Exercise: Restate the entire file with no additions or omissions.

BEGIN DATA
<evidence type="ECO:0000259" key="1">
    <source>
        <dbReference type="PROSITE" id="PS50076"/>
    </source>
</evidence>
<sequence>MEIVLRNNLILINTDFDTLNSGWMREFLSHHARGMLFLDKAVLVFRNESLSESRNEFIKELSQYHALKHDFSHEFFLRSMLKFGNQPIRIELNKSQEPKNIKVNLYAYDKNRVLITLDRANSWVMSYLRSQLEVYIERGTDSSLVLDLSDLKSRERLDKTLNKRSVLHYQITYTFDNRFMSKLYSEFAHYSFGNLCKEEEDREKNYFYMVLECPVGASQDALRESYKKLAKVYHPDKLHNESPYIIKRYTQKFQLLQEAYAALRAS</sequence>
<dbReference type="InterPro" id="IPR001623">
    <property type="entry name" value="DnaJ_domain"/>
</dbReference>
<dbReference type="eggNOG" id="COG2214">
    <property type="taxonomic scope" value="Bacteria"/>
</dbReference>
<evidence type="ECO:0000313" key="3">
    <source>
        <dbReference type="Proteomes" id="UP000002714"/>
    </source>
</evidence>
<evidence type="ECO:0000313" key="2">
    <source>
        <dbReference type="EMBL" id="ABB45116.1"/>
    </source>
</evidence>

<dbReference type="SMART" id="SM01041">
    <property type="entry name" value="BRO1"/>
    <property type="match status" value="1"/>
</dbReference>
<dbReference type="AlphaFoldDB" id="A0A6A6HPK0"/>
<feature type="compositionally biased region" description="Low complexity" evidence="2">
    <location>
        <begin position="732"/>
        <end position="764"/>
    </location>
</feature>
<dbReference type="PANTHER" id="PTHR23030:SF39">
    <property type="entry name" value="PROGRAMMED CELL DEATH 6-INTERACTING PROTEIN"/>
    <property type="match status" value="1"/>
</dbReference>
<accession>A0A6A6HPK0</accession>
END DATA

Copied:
<evidence type="ECO:0000259" key="1">
    <source>
        <dbReference type="PROSITE" id="PS50076"/>
    </source>
</evidence>
<sequence>MEIVLRNNLILINTDFDTLNSGWMREFLSHHARGMLFLDKAVLVFRNESLSESRNEFIKELSQYHALKHDFSHEFFLRSMLKFGNQPIRIELNKSQEPKNIKVNLYAYDKNRVLITLDRANSWVMSYLRSQLEVYIERGTDSSLVLDLSDLKSRERLDKTLNKRSVLHYQITYTFDNRFMSKLYSEFAHYSFGNLCKEEEDREKNYFYMVLECPVGASQDALRESYKKLAKVYHPDKLHNESPYIIKRYTQKFQLLQEAYAALRAS</sequence>
<dbReference type="InterPro" id="IPR001623">
    <property type="entry name" value="DnaJ_domain"/>
</dbReference>
<dbReference type="eggNOG" id="COG2214">
    <property type="taxonomic scope" value="Bacteria"/>
</dbReference>
<evidence type="ECO:0000313" key="3">
    <source>
        <dbReference type="Proteomes" id="UP000002714"/>
    </source>
</evidence>
<evidence type="ECO:0000313" key="2">
    <source>
        <dbReference type="EMBL" id="ABB45116.1"/>
    </source>
</evidence>

<dbReference type="SMART" id="SM01041">
    <property type="entry name" value="BRO1"/>
    <property type="match status" value="1"/>
</dbReference>
<dbReference type="AlphaFoldDB" id="A0A6A6HPK0"/>
<feature type="compositionally biased region" description="Low complexity" evidence="2">
    <location>
        <begin position="732"/>
        <end position="764"/>
    </location>
</feature>
<dbReference type="PANTHER" id="PTHR23030:SF39">
    <property type="entry name" value="PROGRAMMED CELL DEATH 6-INTERACTING PROTEIN"/>
    <property type="match status" value="1"/>
</dbReference>
<accession>A0A6A6HPK0</accession>